The art of Bonsai is still growing and the best part is it has still held on to the cultures that have been passed on through generations of Bonsai artists. The Bonsai tree has brought travelers and horticulture enthusiasts together from around the world. Thus it can be said that even though the art was started in China, but the world will always consider Japan to the birthplace of Bonsai because of the culture and traditions that the country has ingrained in the tree during the years.
Ancient Bonsai Trees
In the Crespi Bonsai Museum of Italy, sits the oldest Bonsai tree. It is estimated to be around 1000 years old.
You will also find a 1000-year-old Juniper in Mansei-en nursery, in Omiya, Japan. Visitors can come here to see this along with a 700-year-old Shimpaku Juniper.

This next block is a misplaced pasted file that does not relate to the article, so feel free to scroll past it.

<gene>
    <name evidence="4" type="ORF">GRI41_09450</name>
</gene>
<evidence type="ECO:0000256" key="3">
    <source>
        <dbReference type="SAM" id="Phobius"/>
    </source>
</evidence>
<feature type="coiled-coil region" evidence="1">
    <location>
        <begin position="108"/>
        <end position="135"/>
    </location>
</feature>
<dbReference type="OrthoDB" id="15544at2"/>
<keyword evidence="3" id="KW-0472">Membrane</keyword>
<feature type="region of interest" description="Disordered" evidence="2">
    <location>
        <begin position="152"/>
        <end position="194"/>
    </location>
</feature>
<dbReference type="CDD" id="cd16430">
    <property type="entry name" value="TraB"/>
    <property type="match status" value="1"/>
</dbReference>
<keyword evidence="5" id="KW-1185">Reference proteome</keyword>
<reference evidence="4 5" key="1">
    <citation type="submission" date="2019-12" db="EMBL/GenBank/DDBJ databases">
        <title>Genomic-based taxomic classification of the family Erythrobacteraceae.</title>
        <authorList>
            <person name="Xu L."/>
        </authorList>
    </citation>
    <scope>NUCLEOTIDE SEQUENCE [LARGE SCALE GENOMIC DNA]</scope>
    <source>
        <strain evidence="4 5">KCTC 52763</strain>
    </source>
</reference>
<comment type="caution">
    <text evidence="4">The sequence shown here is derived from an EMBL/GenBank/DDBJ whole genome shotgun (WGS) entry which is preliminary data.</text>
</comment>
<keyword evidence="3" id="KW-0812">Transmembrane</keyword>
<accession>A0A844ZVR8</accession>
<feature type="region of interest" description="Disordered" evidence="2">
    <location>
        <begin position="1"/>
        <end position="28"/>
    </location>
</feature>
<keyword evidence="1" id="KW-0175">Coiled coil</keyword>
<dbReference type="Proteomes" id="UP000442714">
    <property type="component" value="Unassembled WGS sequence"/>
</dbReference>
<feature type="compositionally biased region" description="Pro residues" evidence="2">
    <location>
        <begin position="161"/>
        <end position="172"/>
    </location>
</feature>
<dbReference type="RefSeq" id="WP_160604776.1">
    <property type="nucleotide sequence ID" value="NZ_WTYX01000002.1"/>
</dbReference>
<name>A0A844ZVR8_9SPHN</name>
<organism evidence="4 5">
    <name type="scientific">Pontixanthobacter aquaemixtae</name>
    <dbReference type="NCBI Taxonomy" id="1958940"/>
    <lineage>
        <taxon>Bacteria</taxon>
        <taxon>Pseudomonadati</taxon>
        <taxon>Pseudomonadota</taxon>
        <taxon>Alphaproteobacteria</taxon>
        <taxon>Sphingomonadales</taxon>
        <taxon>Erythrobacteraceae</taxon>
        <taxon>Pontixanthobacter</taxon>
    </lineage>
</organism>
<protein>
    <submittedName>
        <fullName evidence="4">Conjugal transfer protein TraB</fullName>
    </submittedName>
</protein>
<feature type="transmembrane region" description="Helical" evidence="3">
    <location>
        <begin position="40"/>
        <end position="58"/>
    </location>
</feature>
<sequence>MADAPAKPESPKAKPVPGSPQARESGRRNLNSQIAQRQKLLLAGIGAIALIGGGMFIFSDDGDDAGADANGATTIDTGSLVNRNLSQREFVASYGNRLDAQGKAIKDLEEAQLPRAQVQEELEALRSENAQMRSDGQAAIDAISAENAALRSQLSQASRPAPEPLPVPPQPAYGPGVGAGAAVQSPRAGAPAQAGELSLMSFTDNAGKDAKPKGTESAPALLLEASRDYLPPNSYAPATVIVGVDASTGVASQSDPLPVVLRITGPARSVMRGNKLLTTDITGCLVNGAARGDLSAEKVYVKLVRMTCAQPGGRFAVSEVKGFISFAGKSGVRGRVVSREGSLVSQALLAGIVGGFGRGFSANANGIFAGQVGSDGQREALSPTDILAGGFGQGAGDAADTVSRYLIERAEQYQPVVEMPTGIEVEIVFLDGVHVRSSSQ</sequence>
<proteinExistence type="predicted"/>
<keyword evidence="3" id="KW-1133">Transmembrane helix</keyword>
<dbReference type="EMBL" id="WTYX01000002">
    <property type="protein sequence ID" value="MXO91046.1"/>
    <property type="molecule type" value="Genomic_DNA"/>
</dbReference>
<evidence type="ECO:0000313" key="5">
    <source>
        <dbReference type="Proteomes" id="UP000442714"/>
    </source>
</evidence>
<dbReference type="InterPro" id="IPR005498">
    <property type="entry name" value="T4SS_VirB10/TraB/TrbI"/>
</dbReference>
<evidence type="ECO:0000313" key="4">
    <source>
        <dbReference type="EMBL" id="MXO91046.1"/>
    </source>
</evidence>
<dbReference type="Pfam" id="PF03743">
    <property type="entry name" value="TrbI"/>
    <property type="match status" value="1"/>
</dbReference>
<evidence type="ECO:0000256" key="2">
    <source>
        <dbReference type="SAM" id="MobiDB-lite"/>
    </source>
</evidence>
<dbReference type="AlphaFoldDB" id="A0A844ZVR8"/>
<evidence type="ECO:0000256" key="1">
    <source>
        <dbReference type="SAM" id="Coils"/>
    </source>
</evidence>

You will find the oldest Bonsai is the United States, which is a five-needle-pine and is around 400 years old. The tree was gifted to the U.S in the year 1976.
Coming to the recent times, the fine art of Bonsai cultivation is now practised in around 90 countries. It is due to the popularity in Bonsai cultivation that the books on bonsai care are now available in 26 different languages. Hence, we can conclude that even though China was the birthplace of the art, but Bonsai will be a synonym to the country of Japan.